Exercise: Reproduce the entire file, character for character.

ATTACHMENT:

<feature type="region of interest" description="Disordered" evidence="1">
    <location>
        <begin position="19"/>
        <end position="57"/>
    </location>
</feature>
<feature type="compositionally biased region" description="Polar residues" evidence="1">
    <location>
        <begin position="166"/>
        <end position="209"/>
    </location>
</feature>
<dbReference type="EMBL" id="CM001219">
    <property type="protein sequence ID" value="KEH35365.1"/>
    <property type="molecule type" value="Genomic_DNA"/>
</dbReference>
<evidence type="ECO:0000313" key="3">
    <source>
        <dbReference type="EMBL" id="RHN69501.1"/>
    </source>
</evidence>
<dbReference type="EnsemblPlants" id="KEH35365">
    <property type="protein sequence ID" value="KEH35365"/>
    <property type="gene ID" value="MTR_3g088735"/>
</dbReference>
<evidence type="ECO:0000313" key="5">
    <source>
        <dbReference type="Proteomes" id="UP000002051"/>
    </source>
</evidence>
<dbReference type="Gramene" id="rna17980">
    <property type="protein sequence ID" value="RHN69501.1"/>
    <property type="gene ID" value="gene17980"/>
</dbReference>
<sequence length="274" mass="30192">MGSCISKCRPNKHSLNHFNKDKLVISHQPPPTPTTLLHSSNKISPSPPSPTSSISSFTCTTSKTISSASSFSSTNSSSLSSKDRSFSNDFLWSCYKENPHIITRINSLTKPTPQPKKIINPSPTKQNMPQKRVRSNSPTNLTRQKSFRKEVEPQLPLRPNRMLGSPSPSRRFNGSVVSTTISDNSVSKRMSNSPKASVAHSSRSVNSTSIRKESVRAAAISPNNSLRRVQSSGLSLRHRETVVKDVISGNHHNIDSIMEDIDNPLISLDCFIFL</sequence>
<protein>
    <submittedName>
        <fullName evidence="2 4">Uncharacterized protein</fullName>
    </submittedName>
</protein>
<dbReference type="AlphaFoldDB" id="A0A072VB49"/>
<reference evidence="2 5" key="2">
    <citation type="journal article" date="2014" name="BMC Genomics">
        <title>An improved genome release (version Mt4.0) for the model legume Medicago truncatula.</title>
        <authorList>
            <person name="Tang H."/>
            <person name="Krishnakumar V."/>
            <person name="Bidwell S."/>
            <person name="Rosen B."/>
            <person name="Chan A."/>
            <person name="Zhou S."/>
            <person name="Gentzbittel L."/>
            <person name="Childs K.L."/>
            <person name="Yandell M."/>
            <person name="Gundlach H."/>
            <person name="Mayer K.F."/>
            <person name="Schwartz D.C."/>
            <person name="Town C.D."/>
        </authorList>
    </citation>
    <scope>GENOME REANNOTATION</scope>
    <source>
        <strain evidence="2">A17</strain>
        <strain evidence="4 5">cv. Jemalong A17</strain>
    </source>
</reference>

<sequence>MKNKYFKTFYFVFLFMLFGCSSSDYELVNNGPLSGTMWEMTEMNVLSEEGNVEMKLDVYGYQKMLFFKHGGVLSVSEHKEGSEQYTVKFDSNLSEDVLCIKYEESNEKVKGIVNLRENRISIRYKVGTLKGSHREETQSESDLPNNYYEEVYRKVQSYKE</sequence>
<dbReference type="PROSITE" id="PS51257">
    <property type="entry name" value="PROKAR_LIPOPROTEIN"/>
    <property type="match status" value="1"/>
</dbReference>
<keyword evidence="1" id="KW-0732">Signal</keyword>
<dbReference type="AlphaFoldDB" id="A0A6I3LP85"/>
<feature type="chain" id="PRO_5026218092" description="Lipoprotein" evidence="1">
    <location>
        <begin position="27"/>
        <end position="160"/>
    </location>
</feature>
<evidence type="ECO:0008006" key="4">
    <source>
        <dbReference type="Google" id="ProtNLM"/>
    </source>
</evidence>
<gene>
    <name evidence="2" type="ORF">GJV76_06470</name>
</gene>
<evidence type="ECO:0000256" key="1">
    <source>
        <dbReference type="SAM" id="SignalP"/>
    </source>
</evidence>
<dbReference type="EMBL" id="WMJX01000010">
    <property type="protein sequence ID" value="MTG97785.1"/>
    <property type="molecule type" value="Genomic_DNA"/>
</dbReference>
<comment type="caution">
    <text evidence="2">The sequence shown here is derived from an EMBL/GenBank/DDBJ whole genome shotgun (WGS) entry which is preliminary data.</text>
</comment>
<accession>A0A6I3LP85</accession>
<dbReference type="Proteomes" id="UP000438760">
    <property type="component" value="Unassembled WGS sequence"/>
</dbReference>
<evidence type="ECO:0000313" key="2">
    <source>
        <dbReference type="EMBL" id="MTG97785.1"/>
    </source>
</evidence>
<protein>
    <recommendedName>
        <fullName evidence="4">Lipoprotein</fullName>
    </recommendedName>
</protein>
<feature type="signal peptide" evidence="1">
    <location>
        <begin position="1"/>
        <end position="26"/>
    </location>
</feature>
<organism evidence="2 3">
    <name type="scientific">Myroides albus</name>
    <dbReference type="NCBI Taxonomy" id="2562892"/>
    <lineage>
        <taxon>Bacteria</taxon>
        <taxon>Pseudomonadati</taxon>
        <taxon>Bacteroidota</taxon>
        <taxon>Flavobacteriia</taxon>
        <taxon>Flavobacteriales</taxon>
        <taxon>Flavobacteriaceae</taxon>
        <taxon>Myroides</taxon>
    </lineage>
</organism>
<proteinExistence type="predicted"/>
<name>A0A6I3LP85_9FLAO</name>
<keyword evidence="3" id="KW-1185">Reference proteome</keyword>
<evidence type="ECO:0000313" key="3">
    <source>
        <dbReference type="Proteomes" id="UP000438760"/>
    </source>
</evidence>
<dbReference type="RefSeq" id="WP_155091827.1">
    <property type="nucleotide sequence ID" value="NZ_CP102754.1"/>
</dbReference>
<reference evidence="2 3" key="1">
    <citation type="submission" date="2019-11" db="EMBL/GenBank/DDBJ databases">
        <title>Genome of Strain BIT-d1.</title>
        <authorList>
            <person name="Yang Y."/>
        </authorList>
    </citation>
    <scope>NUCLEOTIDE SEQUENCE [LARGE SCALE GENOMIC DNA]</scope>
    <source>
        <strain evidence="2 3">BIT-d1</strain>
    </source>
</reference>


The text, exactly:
<feature type="region of interest" description="Disordered" evidence="1">
    <location>
        <begin position="19"/>
        <end position="57"/>
    </location>
</feature>
<feature type="compositionally biased region" description="Polar residues" evidence="1">
    <location>
        <begin position="166"/>
        <end position="209"/>
    </location>
</feature>
<dbReference type="EMBL" id="CM001219">
    <property type="protein sequence ID" value="KEH35365.1"/>
    <property type="molecule type" value="Genomic_DNA"/>
</dbReference>
<evidence type="ECO:0000313" key="3">
    <source>
        <dbReference type="EMBL" id="RHN69501.1"/>
    </source>
</evidence>
<dbReference type="EnsemblPlants" id="KEH35365">
    <property type="protein sequence ID" value="KEH35365"/>
    <property type="gene ID" value="MTR_3g088735"/>
</dbReference>
<evidence type="ECO:0000313" key="5">
    <source>
        <dbReference type="Proteomes" id="UP000002051"/>
    </source>
</evidence>
<dbReference type="Gramene" id="rna17980">
    <property type="protein sequence ID" value="RHN69501.1"/>
    <property type="gene ID" value="gene17980"/>
</dbReference>
<sequence length="274" mass="30192">MGSCISKCRPNKHSLNHFNKDKLVISHQPPPTPTTLLHSSNKISPSPPSPTSSISSFTCTTSKTISSASSFSSTNSSSLSSKDRSFSNDFLWSCYKENPHIITRINSLTKPTPQPKKIINPSPTKQNMPQKRVRSNSPTNLTRQKSFRKEVEPQLPLRPNRMLGSPSPSRRFNGSVVSTTISDNSVSKRMSNSPKASVAHSSRSVNSTSIRKESVRAAAISPNNSLRRVQSSGLSLRHRETVVKDVISGNHHNIDSIMEDIDNPLISLDCFIFL</sequence>
<protein>
    <submittedName>
        <fullName evidence="2 4">Uncharacterized protein</fullName>
    </submittedName>
</protein>
<dbReference type="AlphaFoldDB" id="A0A072VB49"/>
<reference evidence="2 5" key="2">
    <citation type="journal article" date="2014" name="BMC Genomics">
        <title>An improved genome release (version Mt4.0) for the model legume Medicago truncatula.</title>
        <authorList>
            <person name="Tang H."/>
            <person name="Krishnakumar V."/>
            <person name="Bidwell S."/>
            <person name="Rosen B."/>
            <person name="Chan A."/>
            <person name="Zhou S."/>
            <person name="Gentzbittel L."/>
            <person name="Childs K.L."/>
            <person name="Yandell M."/>
            <person name="Gundlach H."/>
            <person name="Mayer K.F."/>
            <person name="Schwartz D.C."/>
            <person name="Town C.D."/>
        </authorList>
    </citation>
    <scope>GENOME REANNOTATION</scope>
    <source>
        <strain evidence="2">A17</strain>
        <strain evidence="4 5">cv. Jemalong A17</strain>
    </source>
</reference>

<sequence>MKNKYFKTFYFVFLFMLFGCSSSDYELVNNGPLSGTMWEMTEMNVLSEEGNVEMKLDVYGYQKMLFFKHGGVLSVSEHKEGSEQYTVKFDSNLSEDVLCIKYEESNEKVKGIVNLRENRISIRYKVGTLKGSHREETQSESDLPNNYYEEVYRKVQSYKE</sequence>
<dbReference type="PROSITE" id="PS51257">
    <property type="entry name" value="PROKAR_LIPOPROTEIN"/>
    <property type="match status" value="1"/>
</dbReference>
<keyword evidence="1" id="KW-0732">Signal</keyword>
<dbReference type="AlphaFoldDB" id="A0A6I3LP85"/>
<feature type="chain" id="PRO_5026218092" description="Lipoprotein" evidence="1">
    <location>
        <begin position="27"/>
        <end position="160"/>
    </location>
</feature>
<evidence type="ECO:0008006" key="4">
    <source>
        <dbReference type="Google" id="ProtNLM"/>
    </source>
</evidence>
<gene>
    <name evidence="2" type="ORF">GJV76_06470</name>
</gene>
<evidence type="ECO:0000256" key="1">
    <source>
        <dbReference type="SAM" id="SignalP"/>
    </source>
</evidence>
<dbReference type="EMBL" id="WMJX01000010">
    <property type="protein sequence ID" value="MTG97785.1"/>
    <property type="molecule type" value="Genomic_DNA"/>
</dbReference>
<comment type="caution">
    <text evidence="2">The sequence shown here is derived from an EMBL/GenBank/DDBJ whole genome shotgun (WGS) entry which is preliminary data.</text>
</comment>
<accession>A0A6I3LP85</accession>
<dbReference type="Proteomes" id="UP000438760">
    <property type="component" value="Unassembled WGS sequence"/>
</dbReference>
<evidence type="ECO:0000313" key="2">
    <source>
        <dbReference type="EMBL" id="MTG97785.1"/>
    </source>
</evidence>
<protein>
    <recommendedName>
        <fullName evidence="4">Lipoprotein</fullName>
    </recommendedName>
</protein>
<feature type="signal peptide" evidence="1">
    <location>
        <begin position="1"/>
        <end position="26"/>
    </location>
</feature>
<organism evidence="2 3">
    <name type="scientific">Myroides albus</name>
    <dbReference type="NCBI Taxonomy" id="2562892"/>
    <lineage>
        <taxon>Bacteria</taxon>
        <taxon>Pseudomonadati</taxon>
        <taxon>Bacteroidota</taxon>
        <taxon>Flavobacteriia</taxon>
        <taxon>Flavobacteriales</taxon>
        <taxon>Flavobacteriaceae</taxon>
        <taxon>Myroides</taxon>
    </lineage>
</organism>
<proteinExistence type="predicted"/>
<name>A0A6I3LP85_9FLAO</name>
<keyword evidence="3" id="KW-1185">Reference proteome</keyword>
<evidence type="ECO:0000313" key="3">
    <source>
        <dbReference type="Proteomes" id="UP000438760"/>
    </source>
</evidence>
<dbReference type="RefSeq" id="WP_155091827.1">
    <property type="nucleotide sequence ID" value="NZ_CP102754.1"/>
</dbReference>
<reference evidence="2 3" key="1">
    <citation type="submission" date="2019-11" db="EMBL/GenBank/DDBJ databases">
        <title>Genome of Strain BIT-d1.</title>
        <authorList>
            <person name="Yang Y."/>
        </authorList>
    </citation>
    <scope>NUCLEOTIDE SEQUENCE [LARGE SCALE GENOMIC DNA]</scope>
    <source>
        <strain evidence="2 3">BIT-d1</strain>
    </source>
</reference>